Failures made me succeed

Source: The Economic Times

Published on 6th June, 2014

It’s been a busy few months for Myntra founder Mukesh Bansal.

E-commerce star Mukesh Bansal on what it takes to win in the tricky game of start-ups
E-commerce star Mukesh Bansal on what it takes to win in the tricky game of start-ups

The ecommerce venture merged with India’s leading ecommerce site Flipkart recently. Bansal, 39, also ensured his employees received stock options after the merger. ETPanache spoke to Bansal over phone about his decade-and-a-half journey with startups, what early failure taught him and his take on powerful rival Amazon. Excerpts:

Advice on smooth mergers

Set clear expectations. There should be no surprises because they can derail things. In order to maintain your identity, understand why the merger is taking place in the first place. In our situation, close integration was difficult. So, we kept the two firms independent. Lastly, it has to be a win-win for everyone. We made sure that Myntra employees also benefitted with E SOP S etc.

Lessons learnt from past failures

Tons. I worked in four startups, of which two failed — eWanted and Centrata. I learnt a lot from Centrata. It failed despite having the best V Cs (venture capitalists) and a lot of smart people. Many of them were not in touch with the market or did not have conviction for the product they were building. Failure taught me that if you don’t understand your market, it will not work. You cannot keep changing your mind as nothing great happens in six months or nine months.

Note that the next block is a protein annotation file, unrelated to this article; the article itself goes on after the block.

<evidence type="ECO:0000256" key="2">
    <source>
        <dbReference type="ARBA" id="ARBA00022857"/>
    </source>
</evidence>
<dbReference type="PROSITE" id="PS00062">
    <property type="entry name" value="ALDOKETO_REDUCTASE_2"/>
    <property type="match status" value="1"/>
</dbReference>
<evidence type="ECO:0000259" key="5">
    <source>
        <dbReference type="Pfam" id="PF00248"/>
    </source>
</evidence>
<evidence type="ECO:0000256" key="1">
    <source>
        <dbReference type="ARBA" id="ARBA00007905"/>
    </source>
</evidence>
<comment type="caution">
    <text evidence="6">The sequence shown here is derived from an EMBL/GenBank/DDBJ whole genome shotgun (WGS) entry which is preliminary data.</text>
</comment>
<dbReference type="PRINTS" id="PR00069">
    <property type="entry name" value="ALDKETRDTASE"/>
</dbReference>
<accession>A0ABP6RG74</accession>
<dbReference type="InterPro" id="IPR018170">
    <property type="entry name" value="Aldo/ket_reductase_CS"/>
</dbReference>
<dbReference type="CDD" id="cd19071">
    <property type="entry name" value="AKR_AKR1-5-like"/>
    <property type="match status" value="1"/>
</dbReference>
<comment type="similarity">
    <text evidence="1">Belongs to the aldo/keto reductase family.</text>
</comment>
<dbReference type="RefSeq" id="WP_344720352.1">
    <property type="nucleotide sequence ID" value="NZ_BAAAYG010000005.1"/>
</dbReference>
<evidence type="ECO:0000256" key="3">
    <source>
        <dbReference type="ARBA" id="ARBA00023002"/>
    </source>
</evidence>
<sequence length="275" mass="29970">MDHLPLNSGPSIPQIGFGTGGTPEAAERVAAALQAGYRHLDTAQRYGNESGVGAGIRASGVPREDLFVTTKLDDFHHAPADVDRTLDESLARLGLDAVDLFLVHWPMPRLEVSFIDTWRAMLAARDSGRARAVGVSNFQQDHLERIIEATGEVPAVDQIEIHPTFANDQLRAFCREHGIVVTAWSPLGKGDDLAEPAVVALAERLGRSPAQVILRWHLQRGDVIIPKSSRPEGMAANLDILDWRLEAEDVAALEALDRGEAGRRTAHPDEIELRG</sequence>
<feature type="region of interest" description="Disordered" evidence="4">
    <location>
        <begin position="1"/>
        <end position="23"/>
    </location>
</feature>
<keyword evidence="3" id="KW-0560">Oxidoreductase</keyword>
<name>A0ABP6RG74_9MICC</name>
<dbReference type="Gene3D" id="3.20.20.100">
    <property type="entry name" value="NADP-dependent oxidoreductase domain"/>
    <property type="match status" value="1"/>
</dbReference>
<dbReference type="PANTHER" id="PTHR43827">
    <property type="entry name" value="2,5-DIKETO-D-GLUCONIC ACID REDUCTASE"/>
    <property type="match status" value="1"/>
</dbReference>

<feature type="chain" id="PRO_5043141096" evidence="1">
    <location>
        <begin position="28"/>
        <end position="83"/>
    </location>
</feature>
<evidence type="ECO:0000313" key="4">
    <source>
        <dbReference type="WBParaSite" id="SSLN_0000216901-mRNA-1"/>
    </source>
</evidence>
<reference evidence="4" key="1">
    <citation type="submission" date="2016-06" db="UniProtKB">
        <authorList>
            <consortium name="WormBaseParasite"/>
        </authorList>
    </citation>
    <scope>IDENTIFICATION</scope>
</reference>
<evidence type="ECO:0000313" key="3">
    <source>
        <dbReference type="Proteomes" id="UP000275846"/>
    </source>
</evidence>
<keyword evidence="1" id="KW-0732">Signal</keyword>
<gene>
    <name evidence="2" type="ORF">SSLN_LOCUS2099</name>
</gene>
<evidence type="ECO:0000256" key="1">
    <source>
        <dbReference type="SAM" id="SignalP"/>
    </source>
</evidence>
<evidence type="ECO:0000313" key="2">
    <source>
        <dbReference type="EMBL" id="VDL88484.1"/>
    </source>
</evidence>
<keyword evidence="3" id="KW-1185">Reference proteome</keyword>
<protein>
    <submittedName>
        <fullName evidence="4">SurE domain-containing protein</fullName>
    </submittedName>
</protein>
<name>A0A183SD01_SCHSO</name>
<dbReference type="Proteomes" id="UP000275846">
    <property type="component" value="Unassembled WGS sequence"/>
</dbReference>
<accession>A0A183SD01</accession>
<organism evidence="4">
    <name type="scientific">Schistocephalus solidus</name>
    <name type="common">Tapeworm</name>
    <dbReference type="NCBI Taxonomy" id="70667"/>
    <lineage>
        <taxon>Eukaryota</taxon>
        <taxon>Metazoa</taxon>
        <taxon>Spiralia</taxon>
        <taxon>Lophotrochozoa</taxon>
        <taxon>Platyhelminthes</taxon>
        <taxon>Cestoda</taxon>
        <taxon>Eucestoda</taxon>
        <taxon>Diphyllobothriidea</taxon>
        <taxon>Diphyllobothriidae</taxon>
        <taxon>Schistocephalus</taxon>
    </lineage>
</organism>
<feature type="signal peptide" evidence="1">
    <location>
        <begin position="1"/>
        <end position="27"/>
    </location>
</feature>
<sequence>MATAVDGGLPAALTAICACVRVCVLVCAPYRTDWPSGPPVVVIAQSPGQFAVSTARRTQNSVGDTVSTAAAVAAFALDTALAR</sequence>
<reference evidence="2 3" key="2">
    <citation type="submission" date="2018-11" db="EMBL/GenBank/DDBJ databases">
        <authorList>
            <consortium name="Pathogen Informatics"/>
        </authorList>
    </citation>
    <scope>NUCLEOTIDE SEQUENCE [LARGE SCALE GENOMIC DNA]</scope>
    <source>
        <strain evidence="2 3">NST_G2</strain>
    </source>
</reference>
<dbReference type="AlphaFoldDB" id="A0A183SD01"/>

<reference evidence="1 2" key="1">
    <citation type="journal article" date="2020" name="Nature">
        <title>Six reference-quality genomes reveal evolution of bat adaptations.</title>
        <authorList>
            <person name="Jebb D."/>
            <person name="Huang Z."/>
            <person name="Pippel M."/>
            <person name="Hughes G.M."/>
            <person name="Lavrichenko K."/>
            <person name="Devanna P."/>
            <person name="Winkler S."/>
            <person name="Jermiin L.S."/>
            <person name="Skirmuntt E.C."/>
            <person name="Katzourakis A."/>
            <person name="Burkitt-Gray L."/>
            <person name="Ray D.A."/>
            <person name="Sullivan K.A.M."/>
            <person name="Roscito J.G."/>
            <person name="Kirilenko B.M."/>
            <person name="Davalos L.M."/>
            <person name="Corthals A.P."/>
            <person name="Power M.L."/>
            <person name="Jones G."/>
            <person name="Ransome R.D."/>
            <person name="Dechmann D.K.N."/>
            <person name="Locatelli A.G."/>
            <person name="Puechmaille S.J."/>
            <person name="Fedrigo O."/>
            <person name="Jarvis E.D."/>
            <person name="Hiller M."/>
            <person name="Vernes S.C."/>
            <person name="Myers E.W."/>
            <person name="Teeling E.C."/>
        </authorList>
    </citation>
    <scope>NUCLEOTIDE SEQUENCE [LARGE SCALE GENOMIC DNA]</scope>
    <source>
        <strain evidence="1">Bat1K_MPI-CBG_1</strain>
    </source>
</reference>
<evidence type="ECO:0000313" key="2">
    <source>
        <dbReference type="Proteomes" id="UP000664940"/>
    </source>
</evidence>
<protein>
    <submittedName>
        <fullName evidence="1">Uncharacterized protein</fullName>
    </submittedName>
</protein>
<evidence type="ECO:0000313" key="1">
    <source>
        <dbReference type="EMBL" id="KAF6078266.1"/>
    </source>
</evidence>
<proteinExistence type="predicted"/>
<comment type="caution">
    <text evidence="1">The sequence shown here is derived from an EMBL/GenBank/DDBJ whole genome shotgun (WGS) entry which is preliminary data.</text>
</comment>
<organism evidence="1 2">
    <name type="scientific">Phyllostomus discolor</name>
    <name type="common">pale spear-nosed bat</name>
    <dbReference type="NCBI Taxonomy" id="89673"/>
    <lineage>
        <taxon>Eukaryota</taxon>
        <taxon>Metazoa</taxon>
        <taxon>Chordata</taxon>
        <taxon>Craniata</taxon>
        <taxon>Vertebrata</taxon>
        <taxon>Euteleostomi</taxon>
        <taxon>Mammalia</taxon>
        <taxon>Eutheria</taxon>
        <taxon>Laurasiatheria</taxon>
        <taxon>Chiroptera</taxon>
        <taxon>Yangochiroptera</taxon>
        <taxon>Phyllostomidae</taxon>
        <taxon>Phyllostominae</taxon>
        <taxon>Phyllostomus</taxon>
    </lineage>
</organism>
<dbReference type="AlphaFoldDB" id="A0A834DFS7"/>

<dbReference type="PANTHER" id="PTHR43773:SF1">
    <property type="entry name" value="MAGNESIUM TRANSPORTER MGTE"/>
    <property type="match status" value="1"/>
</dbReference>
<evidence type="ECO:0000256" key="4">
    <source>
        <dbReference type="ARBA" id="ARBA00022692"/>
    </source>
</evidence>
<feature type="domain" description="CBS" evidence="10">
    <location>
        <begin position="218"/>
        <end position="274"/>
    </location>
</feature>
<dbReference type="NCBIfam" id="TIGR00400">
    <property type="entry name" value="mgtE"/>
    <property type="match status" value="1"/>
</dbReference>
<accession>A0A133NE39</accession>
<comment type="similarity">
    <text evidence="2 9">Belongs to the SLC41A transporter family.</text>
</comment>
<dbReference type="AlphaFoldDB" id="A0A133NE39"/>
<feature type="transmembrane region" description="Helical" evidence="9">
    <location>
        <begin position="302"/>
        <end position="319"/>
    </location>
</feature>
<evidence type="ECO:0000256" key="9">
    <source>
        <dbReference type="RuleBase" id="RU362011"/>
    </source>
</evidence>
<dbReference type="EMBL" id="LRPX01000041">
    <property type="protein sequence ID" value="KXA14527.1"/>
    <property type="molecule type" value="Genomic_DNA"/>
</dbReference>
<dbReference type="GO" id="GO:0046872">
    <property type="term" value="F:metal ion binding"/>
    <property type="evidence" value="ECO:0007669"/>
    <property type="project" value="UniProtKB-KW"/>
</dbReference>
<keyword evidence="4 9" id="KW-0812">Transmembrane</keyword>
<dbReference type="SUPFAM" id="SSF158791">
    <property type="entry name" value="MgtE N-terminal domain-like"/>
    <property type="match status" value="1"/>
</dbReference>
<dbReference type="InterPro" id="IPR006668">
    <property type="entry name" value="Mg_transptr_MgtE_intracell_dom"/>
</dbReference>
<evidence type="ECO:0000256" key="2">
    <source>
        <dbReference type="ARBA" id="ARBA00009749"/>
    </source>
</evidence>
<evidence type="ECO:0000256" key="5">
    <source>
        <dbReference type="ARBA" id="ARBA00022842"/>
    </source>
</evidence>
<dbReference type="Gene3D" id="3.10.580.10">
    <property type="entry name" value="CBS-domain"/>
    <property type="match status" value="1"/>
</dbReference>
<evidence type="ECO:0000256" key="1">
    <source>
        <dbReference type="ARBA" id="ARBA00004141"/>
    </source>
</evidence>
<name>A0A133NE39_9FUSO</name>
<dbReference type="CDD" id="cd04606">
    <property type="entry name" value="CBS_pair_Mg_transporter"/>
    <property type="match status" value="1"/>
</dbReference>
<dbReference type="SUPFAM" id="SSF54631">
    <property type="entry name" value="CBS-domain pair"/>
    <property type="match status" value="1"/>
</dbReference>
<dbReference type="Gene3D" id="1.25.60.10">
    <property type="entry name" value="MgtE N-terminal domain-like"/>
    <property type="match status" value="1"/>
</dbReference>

Lessons from success

The importance of longterm focus, strategy, committing to it and taking everyone along. Building a great culture is also important to ascertain that people have a shared sense of vision.
Tracing the path to Myntra’s success from past experiences

Thanks to my earlier experiences, nothing that went wrong surprised me. I knew how difficult it was to hire people, arrange funds, understand customers and business models. So, I was prepared and that allowed me to keep an even keel during good times and bad. 

Money or a great idea?

It’s always about great ideas as they attract money. But great ideas also need great execution. As an entrepreneur, it is very important to have keen eyes and ears and observe a lot around you. Sounding boards in the business I brainstorm with some of the core team in Myntra — Ashutosh(Lawania, co -founder ) , Prabhakar, the finance head, and few people from our board — L ee Fixel from Tiger Global, Subrata Mitra from Accel, Vani Kola from Kalaari Capital.

Things learnt about India

The biggest learning was about the state of the internet in India and Indian consumer behaviour. O therwise, M yntra is modelled after the typical startups in the Bay Area (US).

How Flipkart stacks up against Amazon

Flipkart has a strong understanding of the Indian consumer. They understand the mobile space much better and have technical expertise. With this acquisition, they have a powerful game in the fashion and lifestyle segment. 

Ways to unwind

I hit the gym everyday at 5.30 am for a one hour workout. I have been doing this the last five years. Reading also de-stresses me. Some of my favourite authors are Ray Kurzweil, M ichael Monroe L ewis and Jared D iamond. That apart, spending time with my kids — nine-year-old daughter and four-year-old son — is a great stress-buster.

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